Archive for August, 2009

By Blake Middleton FAAR’82: In memoriam, Thomas L. Schumacher (1941-2009), FAAR’69, RAAR’91

August 18, 2009

Schumacher c2005,jpgThomas Schumacher, 2005. Courtesy University of Maryland

Architect Blake Middleton FAAR‘82 writes: Thomas L. Schumacher, FAAR’69, RAAR’91, professor of architecture at the University of Maryland, died on July 15, 2009 after a short battle with brain cancer. He was 67 years old. Tom also taught at Princeton and Virginia, and joined the Maryland faculty in 1984, teaching architectural design studios, history and theory courses. [See here for an obituary on the Abitare website.]

His passion for the Eternal City manifested itself in many ways over a four decade career beginning with his Academy Fellowship studies in 1967. He came to speak fluent Italian, originated the Maryland Rome architecture program, visited the city almost on an annual basis with students or during his own research forays, and published numerous books and articles on Italian modern architecture of the 1930s. Over the last three decades I saw Tom only intermittently, but he was an inspiration in my development as an architect and teacher, and to countless others. In putting this tribute together, I have gathered some recollections from his colleagues and friends, and have tried to briefly sketch a picture of Tom as architect, scholar, educator, and passionate Italophile (see Note 1 at end). (more…)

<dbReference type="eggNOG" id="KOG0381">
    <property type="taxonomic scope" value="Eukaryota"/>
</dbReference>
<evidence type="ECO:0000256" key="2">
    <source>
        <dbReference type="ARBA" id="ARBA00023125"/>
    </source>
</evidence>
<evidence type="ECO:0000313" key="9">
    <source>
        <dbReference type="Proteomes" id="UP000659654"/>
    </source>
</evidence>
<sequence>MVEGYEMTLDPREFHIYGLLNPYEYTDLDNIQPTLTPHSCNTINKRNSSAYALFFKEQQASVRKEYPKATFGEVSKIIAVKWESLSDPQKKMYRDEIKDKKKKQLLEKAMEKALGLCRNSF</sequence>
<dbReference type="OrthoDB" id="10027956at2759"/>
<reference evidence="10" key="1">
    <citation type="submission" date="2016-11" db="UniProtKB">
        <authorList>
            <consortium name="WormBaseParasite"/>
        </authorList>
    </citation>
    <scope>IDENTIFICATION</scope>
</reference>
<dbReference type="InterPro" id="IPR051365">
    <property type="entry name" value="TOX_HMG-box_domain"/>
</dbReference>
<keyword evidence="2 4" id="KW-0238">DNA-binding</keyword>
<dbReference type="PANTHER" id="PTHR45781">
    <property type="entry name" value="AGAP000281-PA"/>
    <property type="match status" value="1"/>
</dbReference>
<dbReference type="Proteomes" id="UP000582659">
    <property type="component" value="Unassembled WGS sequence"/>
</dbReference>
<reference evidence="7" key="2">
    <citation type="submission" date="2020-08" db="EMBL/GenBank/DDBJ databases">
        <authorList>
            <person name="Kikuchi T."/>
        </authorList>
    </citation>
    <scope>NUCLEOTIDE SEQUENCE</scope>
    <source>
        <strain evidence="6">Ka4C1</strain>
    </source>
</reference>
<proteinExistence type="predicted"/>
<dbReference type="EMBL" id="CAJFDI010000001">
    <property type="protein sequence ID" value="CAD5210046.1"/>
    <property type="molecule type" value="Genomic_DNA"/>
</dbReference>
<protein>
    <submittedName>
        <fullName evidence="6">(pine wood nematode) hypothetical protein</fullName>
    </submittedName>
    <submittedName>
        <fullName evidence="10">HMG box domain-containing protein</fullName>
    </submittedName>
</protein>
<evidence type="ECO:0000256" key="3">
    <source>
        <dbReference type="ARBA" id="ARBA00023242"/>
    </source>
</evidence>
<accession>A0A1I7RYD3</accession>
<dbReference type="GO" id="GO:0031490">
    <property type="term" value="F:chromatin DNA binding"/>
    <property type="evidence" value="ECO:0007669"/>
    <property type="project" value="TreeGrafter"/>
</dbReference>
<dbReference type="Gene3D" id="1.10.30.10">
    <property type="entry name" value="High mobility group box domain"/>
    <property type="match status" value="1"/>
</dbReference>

Looking back at the AAR’s summer 2009: the Gabii Project

August 16, 2009

GabiiViscontiAn early look at Gabii’s Temple of Juno, from E. Q. Visconti, Monumenti gabini (1835)

The holiday of Ferragosto (15 August) has now come and gone, so perhaps it’s not too early to start taking stock of this past summer at and around the American Academy in Rome. Let’s start 12 miles east of the city—with the field program of the Gabii Project, an unusually promising new major archaeological campaign under the patrocinio of the AAR. The Academy in recent years has extended this “patronage” status to about a dozen significant Roman archaeological excavations, at sites that range from the Forum and Palatine to points as far afield as the island of Jerba in Tunisia. But the Gabii Project is easily the largest of these AAR-affiliated digs.

The Gabii Project is an international, multi-institution initiative under the direction of Professor Nicola Terrenato of the University of Michigan. The Project’s goal is the excavation, study, interpretation, and analysis of Gabii, an ancient city-state in Latium that had a significant cultural influence on Rome, especially in the sphere of religion. It now emerges—thanks specifically to the work of the Project—that Gabii also offers a surprisingly early example for Italy of regular, orthogonal town planning. The details of this important discovery for ancient urbanism are scheduled for publication in the October 2009 issue of the American Journal of Archaeology. See also the end of this post for a video interview on the site of Gabii with Nicola Terrenato, where he explains some of the more significant attributes of the ancient city. (more…)